Four years ago, when they were running out of room in their two-bedroom bungalow, Pastor Alvarado and Gennifer Leong-Alvarado went to architects Rebecca Rudolph and Catherine Johnson of with a proposition.
Could they design a multipurpose room that served not just them but their extended family? As much as they needed space for themselves and their two children — ages 9 and 4 — they also wanted to accommodate more of the people they love. They had a big extended family that visited regularly from out of state. Pastor wanted “something minimal, with essentials, that we could use as an evolving space.”
Gennifer was hoping to “create a space we love and not just an extra bedroom.”
Like so many young families in Los Angeles, the Alvarados realized their small bungalow was overflowing with kid stuff: toys, art supplies, schoolwork, soccer gear.
“We love this house,” Gennifer continues. “We love the location and the convenience. The house size is manageable for everyday living, but we did feel that we needed some more room for guests — especially with our young children. Seeing that both of us are not from the California area, it became a priority to have somewhere for our family to come and stay with us for comfortable amounts of time without being in a hotel. The ADU [accessory dwelling unit] seemed like the perfect solution.”
The couple wanted to keep things simple and originally considered adding on to the one-car garage built close to the house. But after consulting with Rudolph and Johnson, they decided to remove the garage and build something new at the back of the 6,750-square-foot property so they could use the yard as living space.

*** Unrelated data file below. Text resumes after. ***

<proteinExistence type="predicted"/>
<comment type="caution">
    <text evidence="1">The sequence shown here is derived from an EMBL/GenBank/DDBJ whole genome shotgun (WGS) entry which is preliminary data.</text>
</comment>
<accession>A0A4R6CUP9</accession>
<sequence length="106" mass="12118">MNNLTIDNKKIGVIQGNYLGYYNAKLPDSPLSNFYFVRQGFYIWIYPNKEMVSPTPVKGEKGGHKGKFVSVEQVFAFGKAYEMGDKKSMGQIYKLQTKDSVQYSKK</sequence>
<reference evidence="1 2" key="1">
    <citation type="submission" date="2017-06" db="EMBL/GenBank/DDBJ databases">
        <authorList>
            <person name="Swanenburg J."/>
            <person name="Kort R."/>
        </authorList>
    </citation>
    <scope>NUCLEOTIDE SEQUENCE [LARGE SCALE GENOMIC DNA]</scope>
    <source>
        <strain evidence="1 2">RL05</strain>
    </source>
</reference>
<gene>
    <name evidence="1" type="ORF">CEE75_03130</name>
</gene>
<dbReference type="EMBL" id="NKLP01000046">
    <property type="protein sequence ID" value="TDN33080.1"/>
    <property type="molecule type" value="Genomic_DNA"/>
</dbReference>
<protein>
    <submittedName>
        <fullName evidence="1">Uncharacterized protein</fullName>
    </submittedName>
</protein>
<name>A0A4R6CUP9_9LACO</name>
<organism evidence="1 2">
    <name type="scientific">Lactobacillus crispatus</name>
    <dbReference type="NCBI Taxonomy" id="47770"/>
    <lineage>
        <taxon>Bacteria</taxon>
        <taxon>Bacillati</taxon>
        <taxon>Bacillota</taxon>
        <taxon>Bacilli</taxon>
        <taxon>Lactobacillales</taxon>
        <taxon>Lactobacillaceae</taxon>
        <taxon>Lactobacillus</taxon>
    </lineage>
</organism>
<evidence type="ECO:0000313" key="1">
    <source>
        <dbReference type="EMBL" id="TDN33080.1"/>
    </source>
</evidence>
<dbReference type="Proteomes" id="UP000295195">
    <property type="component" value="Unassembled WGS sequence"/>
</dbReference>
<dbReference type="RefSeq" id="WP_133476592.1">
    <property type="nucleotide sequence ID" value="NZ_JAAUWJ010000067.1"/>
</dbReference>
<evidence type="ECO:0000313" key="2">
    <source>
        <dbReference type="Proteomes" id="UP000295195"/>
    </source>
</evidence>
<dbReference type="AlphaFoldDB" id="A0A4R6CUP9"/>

“We talked about designing something that felt comfortable and a little more like an upgrade on what they have but still spoke the language of the existing house,” says Rudolph.
Working with a budget of $175,000 for the building, the architects designed a simple pitched structure with a flat-roofed, modern attached carport that can be used as a covered patio.
The general footprint of the house quickly followed, thanks to the couple’s detailed PDFs and mood boards: a simple box with plywood walls, smooth concrete slab floors, a minimalist kitchenette and an open-plan living room.
On the outside, dark navy-blue cement-board siding was installed to allow the house to disappear and blend into the sky at night while allowing the plywood interior to “glow like a lantern,” Rudolph says.
With grandparents in mind — the architects say they have been getting many inquiries about adding ADUs, or accessory dwelling units, specifically for aging parents — the floor plan of the ADU was laid out to mirror the living spaces of the main house. To address concerns about aging in place, the ADU is built with one small step to the deck, which can be easily ramped in the future. The bathroom is large and open, with no level changes, allowing for easy access for older guests.
“We wanted to give them a sense of privacy while being connected to their family,” Johnson says. “The families can peek across the yard and see if they are eating outside, but it also allows them some visual privacy. There is clear space for mobility. We wanted to make it flexible for them, easy for them to get around, but still feel like a beautiful, wonderful, independent-feeling space. It’s nice to connect generations rather than isolate families.”